But the rest? It wasn’t a ghostbusters movie. It was one of those awful cheesy over-the-top American comedies where the characters shout their lines so that you’ll remember it’s a joke. It might as well have Adam Sandler in it (dressed as “Jill” presumably).

    I don’t know if I’m happy or sad that it appears to exist in a universe where the previous ghostbusters movies never happened. At least it isn’t tarnishing the previous continuity, but it’d be nice if it didn’t seem to be trying to entirely replace the old continuity either.

    P.S. I’m as surprised to see Mark Strong in that dire-looking film too. Why would he take that role?

    P.S.2 I’m actually really looking forward to Finding Dory, though I’ll admit that the new trailer doesn’t blow me away. But I remember absolutely hating the initial promotional material for Monsters University and in the end I preferred that movie to the original. We’ll just have to see.

    P.S.3 It’s Omen continuity that he’s brought up in America from a fairly young age. The good news is, if he sounds like his English accent is coming through at any point then it makes sense for the character. I’ll be very pleased if this is good. I had a lot of fun watching the Omen movies (blooming eck, was that four years ago?) so I’m well up for some more Omen stuff. 🙂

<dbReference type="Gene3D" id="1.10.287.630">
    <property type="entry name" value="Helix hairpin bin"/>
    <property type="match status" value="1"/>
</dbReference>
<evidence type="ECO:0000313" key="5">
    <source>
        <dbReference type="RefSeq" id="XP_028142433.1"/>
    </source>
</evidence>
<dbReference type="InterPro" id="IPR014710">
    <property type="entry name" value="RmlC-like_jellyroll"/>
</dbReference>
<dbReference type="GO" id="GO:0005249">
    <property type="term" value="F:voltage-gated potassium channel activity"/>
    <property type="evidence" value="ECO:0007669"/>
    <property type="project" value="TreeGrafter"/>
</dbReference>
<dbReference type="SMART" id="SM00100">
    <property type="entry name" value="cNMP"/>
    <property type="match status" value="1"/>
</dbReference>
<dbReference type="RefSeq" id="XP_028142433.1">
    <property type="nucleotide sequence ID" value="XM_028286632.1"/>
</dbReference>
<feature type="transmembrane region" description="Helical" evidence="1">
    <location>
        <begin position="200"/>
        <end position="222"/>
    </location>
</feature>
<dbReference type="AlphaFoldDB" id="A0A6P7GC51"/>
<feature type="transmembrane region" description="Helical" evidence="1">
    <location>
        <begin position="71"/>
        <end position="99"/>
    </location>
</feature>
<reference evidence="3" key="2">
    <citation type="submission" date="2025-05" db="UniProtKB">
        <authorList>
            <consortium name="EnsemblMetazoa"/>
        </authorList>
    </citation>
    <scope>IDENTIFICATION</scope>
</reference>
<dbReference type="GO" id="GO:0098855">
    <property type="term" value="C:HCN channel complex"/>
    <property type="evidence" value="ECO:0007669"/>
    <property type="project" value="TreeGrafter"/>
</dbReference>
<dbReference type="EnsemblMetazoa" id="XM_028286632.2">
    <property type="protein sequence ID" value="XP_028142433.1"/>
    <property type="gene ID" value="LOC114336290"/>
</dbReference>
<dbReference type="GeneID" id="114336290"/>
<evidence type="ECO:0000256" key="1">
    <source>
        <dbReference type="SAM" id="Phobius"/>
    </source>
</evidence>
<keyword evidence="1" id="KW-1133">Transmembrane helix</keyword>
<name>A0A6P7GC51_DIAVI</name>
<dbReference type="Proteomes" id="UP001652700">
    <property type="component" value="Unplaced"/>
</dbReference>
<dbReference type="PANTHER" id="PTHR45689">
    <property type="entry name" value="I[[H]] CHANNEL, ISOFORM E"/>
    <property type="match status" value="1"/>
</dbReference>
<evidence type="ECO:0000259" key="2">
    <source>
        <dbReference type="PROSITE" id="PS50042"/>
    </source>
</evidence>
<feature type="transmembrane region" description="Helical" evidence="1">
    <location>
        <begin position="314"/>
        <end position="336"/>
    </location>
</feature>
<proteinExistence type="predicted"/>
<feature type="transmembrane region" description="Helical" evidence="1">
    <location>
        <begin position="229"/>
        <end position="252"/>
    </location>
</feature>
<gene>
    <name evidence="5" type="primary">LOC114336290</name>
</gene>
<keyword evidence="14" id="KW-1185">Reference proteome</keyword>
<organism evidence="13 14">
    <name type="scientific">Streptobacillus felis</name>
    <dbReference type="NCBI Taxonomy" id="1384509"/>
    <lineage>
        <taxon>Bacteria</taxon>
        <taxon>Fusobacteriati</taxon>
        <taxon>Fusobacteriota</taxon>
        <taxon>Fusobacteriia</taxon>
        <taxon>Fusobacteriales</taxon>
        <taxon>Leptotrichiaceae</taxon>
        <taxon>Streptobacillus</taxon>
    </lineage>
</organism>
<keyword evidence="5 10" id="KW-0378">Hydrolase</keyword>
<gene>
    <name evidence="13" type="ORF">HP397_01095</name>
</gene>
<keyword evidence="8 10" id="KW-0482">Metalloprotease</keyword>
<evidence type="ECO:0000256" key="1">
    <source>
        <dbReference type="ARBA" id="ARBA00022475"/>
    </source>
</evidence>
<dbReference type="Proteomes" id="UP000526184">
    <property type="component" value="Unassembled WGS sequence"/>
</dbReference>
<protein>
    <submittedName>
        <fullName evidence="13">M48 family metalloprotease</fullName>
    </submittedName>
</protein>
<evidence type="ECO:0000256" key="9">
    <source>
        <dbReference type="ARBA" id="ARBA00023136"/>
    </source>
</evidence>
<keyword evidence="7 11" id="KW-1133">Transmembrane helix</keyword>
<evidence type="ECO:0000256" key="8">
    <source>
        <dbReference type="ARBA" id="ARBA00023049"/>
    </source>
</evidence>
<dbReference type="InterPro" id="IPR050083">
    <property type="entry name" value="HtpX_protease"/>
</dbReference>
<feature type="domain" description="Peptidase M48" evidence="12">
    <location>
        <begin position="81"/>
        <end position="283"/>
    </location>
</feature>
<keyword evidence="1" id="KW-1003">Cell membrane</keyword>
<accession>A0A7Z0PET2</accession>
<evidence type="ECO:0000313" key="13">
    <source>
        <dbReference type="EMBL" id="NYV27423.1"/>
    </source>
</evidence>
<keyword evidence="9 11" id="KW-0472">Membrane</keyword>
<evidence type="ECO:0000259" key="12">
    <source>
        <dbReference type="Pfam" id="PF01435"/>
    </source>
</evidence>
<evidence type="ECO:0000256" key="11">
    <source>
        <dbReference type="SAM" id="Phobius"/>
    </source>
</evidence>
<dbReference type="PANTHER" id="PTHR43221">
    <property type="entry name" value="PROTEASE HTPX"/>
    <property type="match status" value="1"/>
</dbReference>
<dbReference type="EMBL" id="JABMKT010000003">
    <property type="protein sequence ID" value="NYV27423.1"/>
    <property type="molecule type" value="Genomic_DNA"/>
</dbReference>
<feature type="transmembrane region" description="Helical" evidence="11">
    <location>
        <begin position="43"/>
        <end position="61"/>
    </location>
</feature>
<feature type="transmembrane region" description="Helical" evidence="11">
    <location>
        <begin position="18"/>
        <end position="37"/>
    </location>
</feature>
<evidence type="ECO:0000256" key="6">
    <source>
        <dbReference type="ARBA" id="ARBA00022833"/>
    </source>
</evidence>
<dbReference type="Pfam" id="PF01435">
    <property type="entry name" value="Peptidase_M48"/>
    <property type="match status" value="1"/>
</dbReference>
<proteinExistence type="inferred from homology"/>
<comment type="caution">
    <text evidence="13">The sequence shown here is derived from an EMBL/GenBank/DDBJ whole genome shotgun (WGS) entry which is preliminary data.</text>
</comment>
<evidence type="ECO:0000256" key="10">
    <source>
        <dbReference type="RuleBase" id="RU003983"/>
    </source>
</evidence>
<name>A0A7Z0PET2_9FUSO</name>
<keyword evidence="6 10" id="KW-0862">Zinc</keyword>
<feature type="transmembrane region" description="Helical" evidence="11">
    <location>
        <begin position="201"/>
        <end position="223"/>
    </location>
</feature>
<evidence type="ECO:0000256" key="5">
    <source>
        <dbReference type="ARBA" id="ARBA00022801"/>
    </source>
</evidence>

• I don’t know if I thought it was as bad as the worst Adam Sandler comedies, but I’ll admit that it did have a very broad, generic sort of feel to me. I, too, felt like it didn’t come off as particularly Ghostbusters. I’m hoping that has more to do with marketing than the story itself, which is possible. After all, you can edit almost any movie to look like an entirely different story. But I’m concerned.

      About Mark Strong, er. Money? Or he lost a bet, or maybe he’s just a fan of Sacha Baron Cohen.

      I’d be totally okay breaking Omen continuity if it meant Bradley James kept his English accent. Sadly, I have not been hearing good things about this series at all. Recorded the pilot, have’t tried it yet myself.